When I have to pee, I either make a b-line for the toilet or I look at all the fat butts of the women in line ahead of me to distract myself from my throbbing bladder. I don’t usually spend time looking at or examining bathrooms, especially public ones, but learning how important “comfort stations” were to Robert Moses and his keen eye for architecture, I thought I would give the public bathrooms of my most frequented parks an examining eye, without the distraction of a full bladder.
Most of the big New York City parks have public bathrooms, and I realized that I haven’t even noticed the bathrooms at some of my favorite parks: Tompkins Square, East River, Washington Square, and Union Square. I was surprised to find that though they still showed signs of heavy use they were surprisingly clean, well heated, and were architecturally really beautiful. Walking around taking pictures of bathrooms got me some funny looks, but that only made me realize how seldom people pay attention to the bathrooms they pass by or use every day.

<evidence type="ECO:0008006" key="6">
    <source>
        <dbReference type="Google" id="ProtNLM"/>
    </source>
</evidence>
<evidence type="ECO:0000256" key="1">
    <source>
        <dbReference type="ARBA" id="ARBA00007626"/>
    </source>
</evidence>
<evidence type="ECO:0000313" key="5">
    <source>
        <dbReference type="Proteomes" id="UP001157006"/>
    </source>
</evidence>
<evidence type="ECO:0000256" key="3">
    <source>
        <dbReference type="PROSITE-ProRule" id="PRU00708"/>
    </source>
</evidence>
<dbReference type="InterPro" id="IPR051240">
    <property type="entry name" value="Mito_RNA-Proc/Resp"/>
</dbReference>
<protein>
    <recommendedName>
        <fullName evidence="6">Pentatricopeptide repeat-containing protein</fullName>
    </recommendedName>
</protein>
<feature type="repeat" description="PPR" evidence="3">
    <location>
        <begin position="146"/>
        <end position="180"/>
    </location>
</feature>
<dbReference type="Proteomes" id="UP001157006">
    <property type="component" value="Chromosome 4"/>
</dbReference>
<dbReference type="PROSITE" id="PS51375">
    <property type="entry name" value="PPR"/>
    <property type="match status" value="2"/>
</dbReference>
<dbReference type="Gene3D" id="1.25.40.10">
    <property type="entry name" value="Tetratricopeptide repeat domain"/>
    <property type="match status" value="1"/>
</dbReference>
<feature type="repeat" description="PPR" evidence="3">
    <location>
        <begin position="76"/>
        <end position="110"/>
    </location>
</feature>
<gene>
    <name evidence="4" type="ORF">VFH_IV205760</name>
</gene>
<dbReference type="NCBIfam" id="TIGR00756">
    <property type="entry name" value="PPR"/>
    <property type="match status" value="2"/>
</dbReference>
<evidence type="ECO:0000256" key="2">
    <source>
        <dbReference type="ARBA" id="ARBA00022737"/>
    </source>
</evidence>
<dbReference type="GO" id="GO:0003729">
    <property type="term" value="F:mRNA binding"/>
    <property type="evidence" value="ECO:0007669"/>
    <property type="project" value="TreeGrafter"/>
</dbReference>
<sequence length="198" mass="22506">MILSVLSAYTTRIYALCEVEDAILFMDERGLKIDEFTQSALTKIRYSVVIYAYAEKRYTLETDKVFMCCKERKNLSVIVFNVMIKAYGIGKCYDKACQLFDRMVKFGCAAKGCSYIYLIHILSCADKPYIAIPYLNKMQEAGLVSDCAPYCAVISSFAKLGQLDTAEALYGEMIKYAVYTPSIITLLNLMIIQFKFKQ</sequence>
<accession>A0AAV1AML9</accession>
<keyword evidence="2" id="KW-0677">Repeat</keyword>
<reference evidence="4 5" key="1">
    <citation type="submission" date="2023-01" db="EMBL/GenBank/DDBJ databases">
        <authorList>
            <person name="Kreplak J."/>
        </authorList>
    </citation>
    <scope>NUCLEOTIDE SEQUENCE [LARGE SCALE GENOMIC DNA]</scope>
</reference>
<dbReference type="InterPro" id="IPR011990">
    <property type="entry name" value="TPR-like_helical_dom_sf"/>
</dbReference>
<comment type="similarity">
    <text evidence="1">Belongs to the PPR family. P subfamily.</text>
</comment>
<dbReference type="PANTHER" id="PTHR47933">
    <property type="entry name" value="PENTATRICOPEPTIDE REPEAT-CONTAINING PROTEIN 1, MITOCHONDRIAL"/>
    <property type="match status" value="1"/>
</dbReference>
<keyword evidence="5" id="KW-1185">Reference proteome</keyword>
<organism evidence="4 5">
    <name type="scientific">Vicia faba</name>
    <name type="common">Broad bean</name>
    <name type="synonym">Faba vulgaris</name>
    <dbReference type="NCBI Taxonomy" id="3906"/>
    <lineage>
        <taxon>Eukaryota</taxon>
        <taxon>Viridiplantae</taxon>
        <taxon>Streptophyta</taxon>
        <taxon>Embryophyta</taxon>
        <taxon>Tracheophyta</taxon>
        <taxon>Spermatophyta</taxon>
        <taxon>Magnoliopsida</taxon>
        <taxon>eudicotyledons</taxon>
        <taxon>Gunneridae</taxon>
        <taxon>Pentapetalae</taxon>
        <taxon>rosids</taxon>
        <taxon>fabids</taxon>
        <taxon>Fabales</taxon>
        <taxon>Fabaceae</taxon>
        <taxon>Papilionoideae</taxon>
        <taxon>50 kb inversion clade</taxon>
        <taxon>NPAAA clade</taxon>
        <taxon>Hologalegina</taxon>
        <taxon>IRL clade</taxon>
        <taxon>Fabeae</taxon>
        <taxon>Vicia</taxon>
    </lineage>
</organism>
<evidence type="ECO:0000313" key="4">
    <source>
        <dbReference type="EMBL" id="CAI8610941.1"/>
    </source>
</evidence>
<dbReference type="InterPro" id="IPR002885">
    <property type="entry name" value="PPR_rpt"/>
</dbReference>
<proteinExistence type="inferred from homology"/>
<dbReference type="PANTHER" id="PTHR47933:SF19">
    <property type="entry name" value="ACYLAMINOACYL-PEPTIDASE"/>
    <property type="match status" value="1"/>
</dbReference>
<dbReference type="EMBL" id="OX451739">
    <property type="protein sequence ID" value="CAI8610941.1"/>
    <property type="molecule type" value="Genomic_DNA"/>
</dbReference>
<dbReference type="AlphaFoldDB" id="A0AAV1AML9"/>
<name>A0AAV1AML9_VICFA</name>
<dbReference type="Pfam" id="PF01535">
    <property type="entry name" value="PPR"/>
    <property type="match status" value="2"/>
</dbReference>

Bathroom talk made big news in 2006 when Bryant Park re-opened its bathroom after extensive 200,000 dollar renovations. Fully equipped with a copper vase for fresh flowers, mosaic walls, marble flown in from India, crown molding, and a full time attendant, it is definitely the nicest public bathroom in NYC. The bathroom was paid for by the Brayant Park restoration cooperation, not by New York City Parks and recreation.
In an article about the Bryant Park bathroom in The New York Times Mr. Benepe the Parks commissioner said ” ‘We’re making a concerted effort to make sure park comfort stations are open, decent and clean,’ he said. ‘You know, we have an informal motto — we actually say this in our meetings — it’s our business to help New Yorkers do theirs.’”
The Central Park conservancy has also spent a large amount of money over the years keeping its bathrooms clean and elegant.
Next time you gotta go, don’t shy away from the NYC public bathrooms, take time to look at the exterior. And pay attention to the details, like mosaics or crown molding even if it’s actually molding.